A Winters Express Opinion Column
April 30 was Youth Day for everybody in town, but for myself and a handful of WHS (Winters High School) alumni baseball players, it was game day. Senior Matt Moore orchestrated the alumni game as his capstone (senior) project and lacing up the ol’ cleats again was more fun than I could have ever anticipated.
After high school, the relationship with baseball varies from alumnus to alumnus. Some went on to play at the collegiate level, others played Roy Hobbs, slow pitch softball, got into coaching the kiddos in Little League or simply left playing baseball as a fond memory. There’s one thing we all had in common, however, we were all Winters Warriors baseball players — and we hate losing.
The game pitted the odd graduation years versus the even graduation years with either team having fairly equal numbers of gray hairs and booboos of which to be mindful. Trash talk ensued, metal cleats clattered on the dugout concrete, gloves popped and the sun shined on the capacity crowd as the showdown ensued.
Odds put on a hitting clinic in the first two innings, scoring 10 runs in the process against varsity head baseball coach Austin Calvert. Needless to say, neither he nor any pitcher that day was trying to throw the ball as hard as they could. They put the ball over the plate and the game flowed as marvelously as Calvert’s mullet in
Confidence boomed in the Odd Years’ dugout, but as the game went on, those red-shirted Even Years started making a comeback. I mean, how could they not? They had three generations of Garcias on the payroll and the GOAT (greatest of all time) of Winters commentary — John Rodriguez — was playing ‘Don’t Stop Believing’ by Journey over the loudspeakers. That, and the Even Year first base coach was rattling the cage of the odd year relief pitcher, Joe McIntire, reminding McIntire of how tired and used up he was. Eventually, the even years made it a 10-8 game by the seventh inning.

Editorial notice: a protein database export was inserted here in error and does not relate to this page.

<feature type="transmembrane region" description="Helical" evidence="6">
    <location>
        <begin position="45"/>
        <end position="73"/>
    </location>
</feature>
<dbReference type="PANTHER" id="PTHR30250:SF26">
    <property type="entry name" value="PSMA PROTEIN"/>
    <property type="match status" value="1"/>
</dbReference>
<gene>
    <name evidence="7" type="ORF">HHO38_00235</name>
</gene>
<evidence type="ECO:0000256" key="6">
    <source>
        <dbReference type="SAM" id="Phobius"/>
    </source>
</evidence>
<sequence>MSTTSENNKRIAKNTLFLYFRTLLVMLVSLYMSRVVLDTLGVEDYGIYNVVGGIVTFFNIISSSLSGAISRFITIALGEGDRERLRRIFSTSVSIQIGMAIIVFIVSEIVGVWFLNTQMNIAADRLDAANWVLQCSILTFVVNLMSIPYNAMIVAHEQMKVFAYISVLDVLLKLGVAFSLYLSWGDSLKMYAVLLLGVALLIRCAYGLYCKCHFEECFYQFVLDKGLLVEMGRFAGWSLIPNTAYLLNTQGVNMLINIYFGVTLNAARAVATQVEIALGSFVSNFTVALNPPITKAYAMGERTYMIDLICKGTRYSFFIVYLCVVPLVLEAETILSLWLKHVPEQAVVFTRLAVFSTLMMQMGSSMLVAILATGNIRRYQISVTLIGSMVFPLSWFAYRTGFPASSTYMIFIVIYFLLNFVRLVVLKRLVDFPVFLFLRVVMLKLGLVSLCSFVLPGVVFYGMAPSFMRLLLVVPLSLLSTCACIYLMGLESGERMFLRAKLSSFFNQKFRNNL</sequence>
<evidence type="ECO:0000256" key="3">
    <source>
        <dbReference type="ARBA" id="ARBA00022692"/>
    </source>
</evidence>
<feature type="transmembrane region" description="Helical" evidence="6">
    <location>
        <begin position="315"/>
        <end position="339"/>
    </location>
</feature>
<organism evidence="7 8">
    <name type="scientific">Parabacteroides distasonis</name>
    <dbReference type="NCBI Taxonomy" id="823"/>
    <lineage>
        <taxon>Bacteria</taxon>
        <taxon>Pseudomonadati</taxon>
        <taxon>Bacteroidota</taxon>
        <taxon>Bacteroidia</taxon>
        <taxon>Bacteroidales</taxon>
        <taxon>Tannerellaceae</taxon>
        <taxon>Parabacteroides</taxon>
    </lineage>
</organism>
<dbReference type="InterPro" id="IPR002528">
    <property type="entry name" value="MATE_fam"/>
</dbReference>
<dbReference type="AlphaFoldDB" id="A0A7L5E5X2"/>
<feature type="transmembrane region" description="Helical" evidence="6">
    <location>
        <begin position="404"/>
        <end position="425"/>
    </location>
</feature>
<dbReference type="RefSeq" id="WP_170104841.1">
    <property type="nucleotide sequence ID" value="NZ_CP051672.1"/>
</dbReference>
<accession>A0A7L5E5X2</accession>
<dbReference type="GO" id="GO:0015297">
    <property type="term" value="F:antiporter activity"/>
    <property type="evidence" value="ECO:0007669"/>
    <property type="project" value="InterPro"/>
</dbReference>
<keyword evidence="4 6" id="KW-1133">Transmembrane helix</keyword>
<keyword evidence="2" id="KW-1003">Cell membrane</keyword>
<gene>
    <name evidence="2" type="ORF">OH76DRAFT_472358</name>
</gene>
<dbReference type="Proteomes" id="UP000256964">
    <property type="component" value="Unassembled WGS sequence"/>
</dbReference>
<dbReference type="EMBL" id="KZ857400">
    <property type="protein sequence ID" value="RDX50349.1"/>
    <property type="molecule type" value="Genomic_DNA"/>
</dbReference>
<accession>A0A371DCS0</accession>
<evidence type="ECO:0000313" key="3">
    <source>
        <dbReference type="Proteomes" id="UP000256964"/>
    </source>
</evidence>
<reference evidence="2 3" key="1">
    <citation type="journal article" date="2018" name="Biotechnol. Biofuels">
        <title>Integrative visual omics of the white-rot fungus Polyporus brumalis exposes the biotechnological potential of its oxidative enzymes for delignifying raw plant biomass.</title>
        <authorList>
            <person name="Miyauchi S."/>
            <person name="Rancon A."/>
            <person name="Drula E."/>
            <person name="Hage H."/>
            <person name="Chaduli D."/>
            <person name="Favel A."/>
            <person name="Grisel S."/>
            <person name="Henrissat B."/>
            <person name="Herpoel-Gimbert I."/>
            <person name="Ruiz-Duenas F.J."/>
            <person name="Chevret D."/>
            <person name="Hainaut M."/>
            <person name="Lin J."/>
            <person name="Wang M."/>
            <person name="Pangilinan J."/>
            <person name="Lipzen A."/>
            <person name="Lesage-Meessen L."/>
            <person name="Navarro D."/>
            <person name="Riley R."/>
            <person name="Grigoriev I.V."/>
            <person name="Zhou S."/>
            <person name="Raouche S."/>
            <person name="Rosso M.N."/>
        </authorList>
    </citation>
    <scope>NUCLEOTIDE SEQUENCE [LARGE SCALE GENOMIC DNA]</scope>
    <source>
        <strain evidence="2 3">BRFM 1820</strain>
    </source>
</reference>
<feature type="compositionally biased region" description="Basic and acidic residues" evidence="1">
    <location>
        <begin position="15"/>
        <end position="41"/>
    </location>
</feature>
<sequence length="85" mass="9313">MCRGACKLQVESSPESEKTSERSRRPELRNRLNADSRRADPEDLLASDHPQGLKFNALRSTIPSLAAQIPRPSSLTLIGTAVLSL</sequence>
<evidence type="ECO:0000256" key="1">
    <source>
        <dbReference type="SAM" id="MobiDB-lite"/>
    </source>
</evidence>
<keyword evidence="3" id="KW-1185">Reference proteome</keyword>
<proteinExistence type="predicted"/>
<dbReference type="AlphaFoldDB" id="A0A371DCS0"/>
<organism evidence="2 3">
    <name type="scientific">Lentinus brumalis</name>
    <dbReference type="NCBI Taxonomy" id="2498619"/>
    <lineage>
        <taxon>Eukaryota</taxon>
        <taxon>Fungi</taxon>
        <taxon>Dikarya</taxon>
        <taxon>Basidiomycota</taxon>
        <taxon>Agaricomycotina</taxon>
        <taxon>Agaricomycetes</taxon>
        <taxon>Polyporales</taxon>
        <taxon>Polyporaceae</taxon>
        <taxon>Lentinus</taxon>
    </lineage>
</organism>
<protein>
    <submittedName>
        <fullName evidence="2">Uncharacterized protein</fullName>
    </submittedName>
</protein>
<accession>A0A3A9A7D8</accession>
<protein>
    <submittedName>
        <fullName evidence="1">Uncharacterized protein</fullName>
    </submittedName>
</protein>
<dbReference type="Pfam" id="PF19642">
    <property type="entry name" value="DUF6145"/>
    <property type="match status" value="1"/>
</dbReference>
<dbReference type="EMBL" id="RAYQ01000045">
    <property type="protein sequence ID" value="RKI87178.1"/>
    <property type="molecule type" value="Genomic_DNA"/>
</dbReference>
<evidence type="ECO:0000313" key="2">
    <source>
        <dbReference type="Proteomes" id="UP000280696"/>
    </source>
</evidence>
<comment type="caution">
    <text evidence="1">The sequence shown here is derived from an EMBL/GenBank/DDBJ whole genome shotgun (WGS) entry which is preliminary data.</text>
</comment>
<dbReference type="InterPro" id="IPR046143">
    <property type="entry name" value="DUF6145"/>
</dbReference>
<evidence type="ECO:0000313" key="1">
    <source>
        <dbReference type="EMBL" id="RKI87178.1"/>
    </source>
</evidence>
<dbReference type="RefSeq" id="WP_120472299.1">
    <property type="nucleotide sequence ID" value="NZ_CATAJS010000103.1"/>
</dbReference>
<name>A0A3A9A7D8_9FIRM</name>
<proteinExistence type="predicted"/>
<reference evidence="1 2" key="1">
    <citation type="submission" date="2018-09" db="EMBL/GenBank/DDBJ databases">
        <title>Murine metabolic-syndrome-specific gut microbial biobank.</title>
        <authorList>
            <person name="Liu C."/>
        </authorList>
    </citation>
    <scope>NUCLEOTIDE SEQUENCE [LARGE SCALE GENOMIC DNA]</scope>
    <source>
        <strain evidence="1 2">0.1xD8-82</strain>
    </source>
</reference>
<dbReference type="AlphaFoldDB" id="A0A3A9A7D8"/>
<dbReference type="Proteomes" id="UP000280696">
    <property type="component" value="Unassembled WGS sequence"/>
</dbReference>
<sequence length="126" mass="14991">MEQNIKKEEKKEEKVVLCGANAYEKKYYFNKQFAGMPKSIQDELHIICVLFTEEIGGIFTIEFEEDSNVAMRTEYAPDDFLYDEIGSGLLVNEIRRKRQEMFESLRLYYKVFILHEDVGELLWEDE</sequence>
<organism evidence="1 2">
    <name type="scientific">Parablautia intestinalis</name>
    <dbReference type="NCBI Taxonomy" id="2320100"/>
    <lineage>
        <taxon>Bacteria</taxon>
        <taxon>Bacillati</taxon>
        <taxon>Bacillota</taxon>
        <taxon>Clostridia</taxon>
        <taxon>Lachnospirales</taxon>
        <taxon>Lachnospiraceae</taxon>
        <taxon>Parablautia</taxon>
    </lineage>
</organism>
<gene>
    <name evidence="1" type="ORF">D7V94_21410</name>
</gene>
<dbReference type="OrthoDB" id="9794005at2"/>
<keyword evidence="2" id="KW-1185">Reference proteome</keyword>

By that time, every WHS alumni who’d ever stepped onto the field did so again for a generational photo. Once that was done, the game continued where the odds would put up a few more runs in the eighth inning and eventually win 12-8. We hoisted up the trophy high and let our victory screech be heard all throughout Winters with our starting pitcher, Alex Thompson, winning the MVP.
As I unlaced my cleats and thought about the beer I was going to have after the game, I also thought about what I had just experienced. Trash talking aside, both teams had nothing but love for one another. Hugs were exchanged between players in between pitches, muscles were pulled, smiles were everywhere and politics and negativity were nowhere to be found — it was just the game and the community.
For me, the cherry-on-top was John Rodriguez’s commentary. He knew just enough about everybody to playfully chide — especially his brother, Chris, who was umpiring behind the plate — and keep the crowd laughing for nine innings of fun. He also mentioned every player’s favorite moment from playing baseball at WHS. Whether it was winning section championship or getting chewed-out, nearly all regarded the former head varsity baseball coach Jeff Ingles.
Furthering the good vibes was the fact that all the game’s proceeds went directly to bladder cancer research. Currently kicking bladder cancer in the teeth is John Rodriguez, who threw out the first pitch — a strike by the way — and set the tone for the awesome day to come.
Overall, I felt pride in playing. Warrior pride, if you will. Just seeing multiple generations getting along and getting after it on the baseball field with fans cheering us on all-the-while was something I’ll never forget. It reminded me of my love for the game and why I’m so lucky to be from a town like Winters where sports are simply part of the community.
Yes, the Even Years made a scary comeback, but that’s what Winters Warriors do. Not until the last pitch, for the last out of the last inning is the fight over. And as I look at that photo taken with every Warrior baseball player over multiple generations, I realized how amazing it is to be part of this elite fraternity of ballplayers.